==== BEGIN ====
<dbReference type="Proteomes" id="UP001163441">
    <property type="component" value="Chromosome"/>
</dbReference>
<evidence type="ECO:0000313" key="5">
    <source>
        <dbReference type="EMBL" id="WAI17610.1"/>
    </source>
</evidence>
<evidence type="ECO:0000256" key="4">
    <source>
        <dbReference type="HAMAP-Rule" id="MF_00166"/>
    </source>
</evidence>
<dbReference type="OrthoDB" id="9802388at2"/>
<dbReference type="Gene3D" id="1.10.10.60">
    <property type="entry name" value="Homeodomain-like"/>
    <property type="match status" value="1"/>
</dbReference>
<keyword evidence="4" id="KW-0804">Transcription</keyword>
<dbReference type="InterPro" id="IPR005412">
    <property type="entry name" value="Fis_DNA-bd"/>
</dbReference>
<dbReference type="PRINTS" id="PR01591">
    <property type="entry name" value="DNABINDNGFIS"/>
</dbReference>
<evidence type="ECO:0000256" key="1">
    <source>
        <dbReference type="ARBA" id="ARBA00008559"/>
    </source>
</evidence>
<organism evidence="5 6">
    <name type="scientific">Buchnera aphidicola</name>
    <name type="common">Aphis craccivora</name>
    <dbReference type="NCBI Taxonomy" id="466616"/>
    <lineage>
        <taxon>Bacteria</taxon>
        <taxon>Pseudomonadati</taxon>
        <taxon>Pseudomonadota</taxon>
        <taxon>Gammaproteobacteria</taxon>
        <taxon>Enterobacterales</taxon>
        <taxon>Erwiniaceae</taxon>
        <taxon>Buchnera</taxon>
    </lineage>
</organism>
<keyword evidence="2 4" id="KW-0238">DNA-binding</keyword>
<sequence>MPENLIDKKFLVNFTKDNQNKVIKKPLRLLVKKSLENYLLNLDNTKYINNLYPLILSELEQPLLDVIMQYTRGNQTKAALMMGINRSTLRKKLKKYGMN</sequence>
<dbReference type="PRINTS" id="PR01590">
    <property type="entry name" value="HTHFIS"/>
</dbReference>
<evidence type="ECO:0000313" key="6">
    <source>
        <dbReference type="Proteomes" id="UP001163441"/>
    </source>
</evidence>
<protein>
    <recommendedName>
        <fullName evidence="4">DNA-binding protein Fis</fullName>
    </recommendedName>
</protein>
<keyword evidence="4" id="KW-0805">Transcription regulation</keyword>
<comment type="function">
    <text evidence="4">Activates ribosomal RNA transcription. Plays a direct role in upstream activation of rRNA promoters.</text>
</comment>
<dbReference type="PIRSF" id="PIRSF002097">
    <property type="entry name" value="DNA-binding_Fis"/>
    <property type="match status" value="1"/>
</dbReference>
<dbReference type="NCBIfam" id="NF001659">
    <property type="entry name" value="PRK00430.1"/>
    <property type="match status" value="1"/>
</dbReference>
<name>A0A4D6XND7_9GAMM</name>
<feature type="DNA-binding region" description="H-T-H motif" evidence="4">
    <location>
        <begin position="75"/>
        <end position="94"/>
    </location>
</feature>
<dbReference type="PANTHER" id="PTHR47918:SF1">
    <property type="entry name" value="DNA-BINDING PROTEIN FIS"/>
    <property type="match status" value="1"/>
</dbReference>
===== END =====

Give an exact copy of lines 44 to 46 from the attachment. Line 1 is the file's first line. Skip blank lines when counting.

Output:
</organism>
<keyword evidence="2 4" id="KW-0238">DNA-binding</keyword>
<sequence>MPENLIDKKFLVNFTKDNQNKVIKKPLRLLVKKSLENYLLNLDNTKYINNLYPLILSELEQPLLDVIMQYTRGNQTKAALMMGINRSTLRKKLKKYGMN</sequence>